A 32-year-old right hand dominant female presented with a 2-year history of a slowly growing firm, nodular, and nontender right thumb mass. Sensation and strength in the involved digit were intact. Range of motion was mildly restricted. Surgical dissection of the lesion is shown in Figures.
1. What is the differential diagnosis?
2. What are the clinical and morphological characteristics of this condition?
3. What are the treatment options?
4. What are current recommendations for preventing recurrences?
The differential diagnosis of this patient's hand lesion included giant cell tumor of the tendon sheath (GCTTS), ganglion, synovial cyst, fibrous histiocytoma, and nodular fasciitis.1 Malignant neoplasms, such as synovial sarcoma, malignant fibrous histiocytoma, and clear cell sarcoma, were less probable diagnoses due to the lack of calcifications, infiltration of bone, or pathologic fractures. Radiographs of the right hand and wrist showed a well-defined pressure erosion consistent with a long-standing soft tissue neoplasm wrapping around the first proximal phalanx anteriorly, across the radial cortex, and posteriorly. Magnetic resonance imaging of the right upper extremity revealed a well-defined nonencapsulated soft tissue neoplasm surrounding the body of the first proximal phalanx of the right thumb that was 1.8 cm × 1.6 cm × 1.8 cm. This lesion was located between the posterior cortex of the proximal phalanx and the flexor pollicis longus, with the radial aspect of the lesion overlying the extensor expansion of the extensor pollicis longus, with no infiltration of digital neurovascular bundles, tendons, joints, or the medullary region of the proximal phalanx. This patient's clinical and radiologic findings were most consistent with GCTTS.
First described by Chassaignac in 1852,2 GCTTS, otherwise known as pigmented villonodular proliferative tenosynovitis, is a benign tumor that is best considered idiopathic.3,4 GCTTS is the second most common mass of the hand after ganglion cysts2 and is most frequently diagnosed in the fourth and fifth decades of life, with women affected more commonly than men.5 Grossly, GCTTS is a multilobular and well-circumscribed tumor that often has a bosselated or clefted outer surface. Coloration varies from gray to golden to yellow-orange to tan to red-brown, depending on hemosiderin, collagen, and histiocyte content. Because of the slow-growing nature of localized tumors, patients usually present 6 months to 2.5 years after the initial onset of symptoms.2,6 Morphologically, 2 variants of GCTTS exista localized nodular type (type I) more common in the hand and a diffuse type (type II) more common in larger joints.5,7-8 The diagnosis of GCTTS is largely made by clinical examination and various imaging modalities, but definitive diagnosis is deduced by tissue biopsy and may be made through the examination of intraoperative findings.2 The most definitive imaging study for diagnosis is contrast-enhanced magnetic resonance imaging, which can identify the extent of the soft tissue mass, satellite lesions, or bone marrow changes and usually shows hypointense lesions on T1- and T2-weighted images.2,3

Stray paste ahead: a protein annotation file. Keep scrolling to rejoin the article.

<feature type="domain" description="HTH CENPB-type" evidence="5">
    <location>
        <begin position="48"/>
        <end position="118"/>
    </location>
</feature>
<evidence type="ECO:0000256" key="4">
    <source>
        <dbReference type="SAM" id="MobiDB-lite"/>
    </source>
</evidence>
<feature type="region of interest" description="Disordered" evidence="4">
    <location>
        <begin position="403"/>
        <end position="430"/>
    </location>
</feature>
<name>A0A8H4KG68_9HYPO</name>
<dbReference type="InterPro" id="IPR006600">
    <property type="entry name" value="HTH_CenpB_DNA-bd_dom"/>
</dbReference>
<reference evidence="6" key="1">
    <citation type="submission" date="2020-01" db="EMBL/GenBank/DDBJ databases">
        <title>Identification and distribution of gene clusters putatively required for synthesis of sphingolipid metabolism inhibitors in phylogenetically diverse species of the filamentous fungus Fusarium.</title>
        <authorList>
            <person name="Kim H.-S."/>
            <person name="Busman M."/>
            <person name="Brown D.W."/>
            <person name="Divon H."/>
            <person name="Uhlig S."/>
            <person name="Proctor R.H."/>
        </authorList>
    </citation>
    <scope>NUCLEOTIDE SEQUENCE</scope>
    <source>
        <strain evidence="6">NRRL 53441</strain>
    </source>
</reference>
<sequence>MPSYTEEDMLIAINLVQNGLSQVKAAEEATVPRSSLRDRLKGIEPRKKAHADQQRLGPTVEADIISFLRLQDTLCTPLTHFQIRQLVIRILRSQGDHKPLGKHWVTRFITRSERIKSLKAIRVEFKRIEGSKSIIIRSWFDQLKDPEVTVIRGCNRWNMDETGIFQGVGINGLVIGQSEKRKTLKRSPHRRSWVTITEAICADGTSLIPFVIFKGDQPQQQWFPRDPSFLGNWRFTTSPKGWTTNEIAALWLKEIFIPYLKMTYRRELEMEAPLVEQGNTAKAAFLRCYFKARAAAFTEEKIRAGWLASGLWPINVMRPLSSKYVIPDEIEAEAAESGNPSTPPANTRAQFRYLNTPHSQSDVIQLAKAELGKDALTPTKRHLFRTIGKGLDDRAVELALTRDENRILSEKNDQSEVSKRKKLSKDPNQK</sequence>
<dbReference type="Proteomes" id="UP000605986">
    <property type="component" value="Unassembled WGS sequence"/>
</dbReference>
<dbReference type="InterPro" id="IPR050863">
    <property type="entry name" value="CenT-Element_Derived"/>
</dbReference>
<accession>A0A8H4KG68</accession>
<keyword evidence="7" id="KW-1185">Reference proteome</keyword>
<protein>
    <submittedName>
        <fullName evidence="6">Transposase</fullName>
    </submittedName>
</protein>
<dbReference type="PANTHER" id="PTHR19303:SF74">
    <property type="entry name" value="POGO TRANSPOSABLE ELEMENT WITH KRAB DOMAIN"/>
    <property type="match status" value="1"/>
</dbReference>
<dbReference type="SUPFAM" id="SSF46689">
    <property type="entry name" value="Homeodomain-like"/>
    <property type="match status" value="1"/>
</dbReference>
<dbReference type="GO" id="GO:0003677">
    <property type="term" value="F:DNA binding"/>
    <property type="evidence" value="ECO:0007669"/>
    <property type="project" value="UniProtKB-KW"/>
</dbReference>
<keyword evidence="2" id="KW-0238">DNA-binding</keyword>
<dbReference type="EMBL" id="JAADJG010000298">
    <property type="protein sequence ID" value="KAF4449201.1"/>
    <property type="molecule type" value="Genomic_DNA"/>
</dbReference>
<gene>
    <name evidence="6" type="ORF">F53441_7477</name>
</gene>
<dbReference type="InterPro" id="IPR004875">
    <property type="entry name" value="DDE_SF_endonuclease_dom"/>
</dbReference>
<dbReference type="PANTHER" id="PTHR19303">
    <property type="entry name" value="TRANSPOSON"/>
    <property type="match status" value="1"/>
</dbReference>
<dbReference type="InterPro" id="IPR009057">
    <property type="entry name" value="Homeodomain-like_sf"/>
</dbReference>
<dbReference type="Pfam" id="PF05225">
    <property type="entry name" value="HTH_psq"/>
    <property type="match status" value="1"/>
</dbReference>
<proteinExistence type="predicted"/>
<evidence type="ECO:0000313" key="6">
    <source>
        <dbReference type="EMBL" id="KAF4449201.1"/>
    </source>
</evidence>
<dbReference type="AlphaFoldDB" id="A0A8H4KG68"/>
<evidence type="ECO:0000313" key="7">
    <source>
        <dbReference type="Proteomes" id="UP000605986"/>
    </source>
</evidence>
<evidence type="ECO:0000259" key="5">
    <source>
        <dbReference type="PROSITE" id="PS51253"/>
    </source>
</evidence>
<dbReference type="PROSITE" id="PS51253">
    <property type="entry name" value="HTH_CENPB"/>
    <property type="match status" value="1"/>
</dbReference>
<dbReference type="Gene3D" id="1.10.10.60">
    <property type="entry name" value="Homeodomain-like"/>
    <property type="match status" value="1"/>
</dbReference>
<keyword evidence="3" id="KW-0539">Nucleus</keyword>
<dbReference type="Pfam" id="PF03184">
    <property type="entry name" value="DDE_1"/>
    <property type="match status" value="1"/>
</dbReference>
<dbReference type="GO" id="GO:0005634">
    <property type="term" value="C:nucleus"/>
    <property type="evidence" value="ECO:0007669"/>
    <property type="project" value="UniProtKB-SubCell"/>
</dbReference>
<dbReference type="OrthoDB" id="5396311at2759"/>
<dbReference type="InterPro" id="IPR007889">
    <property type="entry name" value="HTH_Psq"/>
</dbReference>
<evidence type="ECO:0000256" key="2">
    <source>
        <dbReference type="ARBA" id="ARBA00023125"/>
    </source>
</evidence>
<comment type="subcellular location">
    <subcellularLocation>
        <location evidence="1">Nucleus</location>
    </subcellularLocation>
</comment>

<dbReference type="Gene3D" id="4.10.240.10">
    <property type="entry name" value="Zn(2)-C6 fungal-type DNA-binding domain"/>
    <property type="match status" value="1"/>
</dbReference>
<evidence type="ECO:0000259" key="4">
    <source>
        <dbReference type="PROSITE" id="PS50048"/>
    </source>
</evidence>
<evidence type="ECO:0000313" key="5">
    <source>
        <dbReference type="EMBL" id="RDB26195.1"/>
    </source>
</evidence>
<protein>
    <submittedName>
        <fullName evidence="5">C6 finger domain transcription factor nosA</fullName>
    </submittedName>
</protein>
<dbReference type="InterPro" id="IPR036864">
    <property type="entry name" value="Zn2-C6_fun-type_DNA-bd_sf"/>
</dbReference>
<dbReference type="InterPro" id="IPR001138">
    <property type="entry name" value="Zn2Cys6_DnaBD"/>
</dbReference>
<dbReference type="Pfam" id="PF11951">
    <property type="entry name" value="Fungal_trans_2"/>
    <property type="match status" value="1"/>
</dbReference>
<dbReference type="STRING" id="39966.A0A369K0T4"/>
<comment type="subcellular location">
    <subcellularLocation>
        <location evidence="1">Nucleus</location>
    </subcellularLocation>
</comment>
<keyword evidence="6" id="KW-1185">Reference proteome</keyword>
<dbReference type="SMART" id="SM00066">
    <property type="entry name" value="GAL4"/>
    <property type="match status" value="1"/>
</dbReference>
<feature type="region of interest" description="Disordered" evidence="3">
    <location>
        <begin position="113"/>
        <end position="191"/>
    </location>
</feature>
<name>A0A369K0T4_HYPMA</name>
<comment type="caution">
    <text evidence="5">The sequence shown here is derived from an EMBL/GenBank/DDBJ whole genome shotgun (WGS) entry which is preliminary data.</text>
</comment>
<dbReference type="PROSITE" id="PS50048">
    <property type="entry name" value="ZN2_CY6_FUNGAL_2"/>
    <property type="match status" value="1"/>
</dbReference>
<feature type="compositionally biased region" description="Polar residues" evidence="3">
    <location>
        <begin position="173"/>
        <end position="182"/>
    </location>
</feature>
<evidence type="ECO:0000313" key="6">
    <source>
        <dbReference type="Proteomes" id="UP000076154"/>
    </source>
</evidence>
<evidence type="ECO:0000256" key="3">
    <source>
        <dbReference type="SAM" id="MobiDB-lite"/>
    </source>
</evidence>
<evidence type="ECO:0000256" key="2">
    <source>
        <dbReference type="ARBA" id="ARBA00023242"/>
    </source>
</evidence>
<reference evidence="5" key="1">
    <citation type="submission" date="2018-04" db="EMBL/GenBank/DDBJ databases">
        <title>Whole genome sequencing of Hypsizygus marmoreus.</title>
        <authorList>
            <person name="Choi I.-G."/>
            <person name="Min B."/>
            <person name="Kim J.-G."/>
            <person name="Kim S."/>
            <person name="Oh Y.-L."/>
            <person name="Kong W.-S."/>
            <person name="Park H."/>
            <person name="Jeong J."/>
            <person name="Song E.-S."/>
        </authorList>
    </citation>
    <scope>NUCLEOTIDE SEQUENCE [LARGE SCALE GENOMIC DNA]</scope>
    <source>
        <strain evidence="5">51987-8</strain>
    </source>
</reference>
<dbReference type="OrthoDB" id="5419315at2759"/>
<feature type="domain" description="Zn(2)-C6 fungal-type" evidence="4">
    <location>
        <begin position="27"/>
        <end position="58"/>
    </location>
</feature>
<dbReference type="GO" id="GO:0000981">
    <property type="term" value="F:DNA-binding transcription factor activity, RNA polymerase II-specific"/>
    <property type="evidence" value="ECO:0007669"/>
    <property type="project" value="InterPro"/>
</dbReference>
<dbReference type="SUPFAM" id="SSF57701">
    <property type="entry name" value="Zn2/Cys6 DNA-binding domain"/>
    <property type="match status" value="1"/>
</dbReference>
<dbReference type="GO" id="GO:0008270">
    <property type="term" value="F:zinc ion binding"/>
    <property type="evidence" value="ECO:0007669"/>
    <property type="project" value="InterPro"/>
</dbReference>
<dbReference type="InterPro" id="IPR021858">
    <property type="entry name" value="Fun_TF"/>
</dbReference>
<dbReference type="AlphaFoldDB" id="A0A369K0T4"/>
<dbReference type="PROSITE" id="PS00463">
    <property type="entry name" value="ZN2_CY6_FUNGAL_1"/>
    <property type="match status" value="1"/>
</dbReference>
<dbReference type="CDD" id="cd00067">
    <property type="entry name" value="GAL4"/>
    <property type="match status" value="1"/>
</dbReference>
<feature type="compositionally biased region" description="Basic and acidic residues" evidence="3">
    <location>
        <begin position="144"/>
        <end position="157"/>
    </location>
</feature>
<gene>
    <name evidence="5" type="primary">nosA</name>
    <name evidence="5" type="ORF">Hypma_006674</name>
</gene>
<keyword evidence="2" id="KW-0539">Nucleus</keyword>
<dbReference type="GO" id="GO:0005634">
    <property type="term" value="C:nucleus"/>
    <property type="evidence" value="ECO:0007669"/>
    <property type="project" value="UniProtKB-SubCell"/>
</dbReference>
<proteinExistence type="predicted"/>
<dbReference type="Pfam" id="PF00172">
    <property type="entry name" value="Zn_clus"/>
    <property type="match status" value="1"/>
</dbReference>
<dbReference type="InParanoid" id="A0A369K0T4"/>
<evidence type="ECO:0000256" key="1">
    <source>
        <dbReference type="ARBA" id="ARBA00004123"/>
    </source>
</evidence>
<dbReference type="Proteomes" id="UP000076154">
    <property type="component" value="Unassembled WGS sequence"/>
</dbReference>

Treatment of localized GCTTS consists of complete open or arthroscopic resection of the tumor as well as all residual satellite nodules or intraosseous lesions. The open approach with wide surgical exposure and meticulous dissection with an operating microscope or magnifying loupes is preferred to prevent contamination and reduce recurrence rates.8,9 Care must be taken to preserve surrounding structures not invaded by the GCTTS, including tendons, digital arteries, and nerves.2 Radiotherapy may decrease recurrence rates when used as adjuvant therapy but is not frequently advocated for joints of the hand.2,8
Following surgical excision, GCTTS has a reported recurrence rate of 4% to 44%. Recurrence is most strongly associated with incomplete excision and is more variably associated with the presence of satellite, diffuse-type, or multicentric lesions; intraosseous invasion; and direct extension of the tumor to tendons, the joint capsule, or the distal or thumb interphalangeal joints.2,3,7,9 The lowest recurrence rates are associated with type 1 tumors and complete excision of the mass under magnification.7 Marginal excision of the tumor should be repeated in cases of recurrence.2
This patient's GCTTS was more consistent with a type I lesion. During gentle dissection of the patient's GCTTS lesion, the golden to yellow tumor (Fig 1) was found to be closely associated with the radial digital nerve with unclearly delineated extension into the surrounding soft tissues. The digital nerve was successfully dissected from the tumor using loop magnification with no complications or nerve damage. The tumor and adjacent soft tissues were carefully excised. The tumor also appeared to contact the bone of the proximal phalanx and adjacent tendon but did not appear to penetrate either structure. The patient's postoperative course was uncomplicated.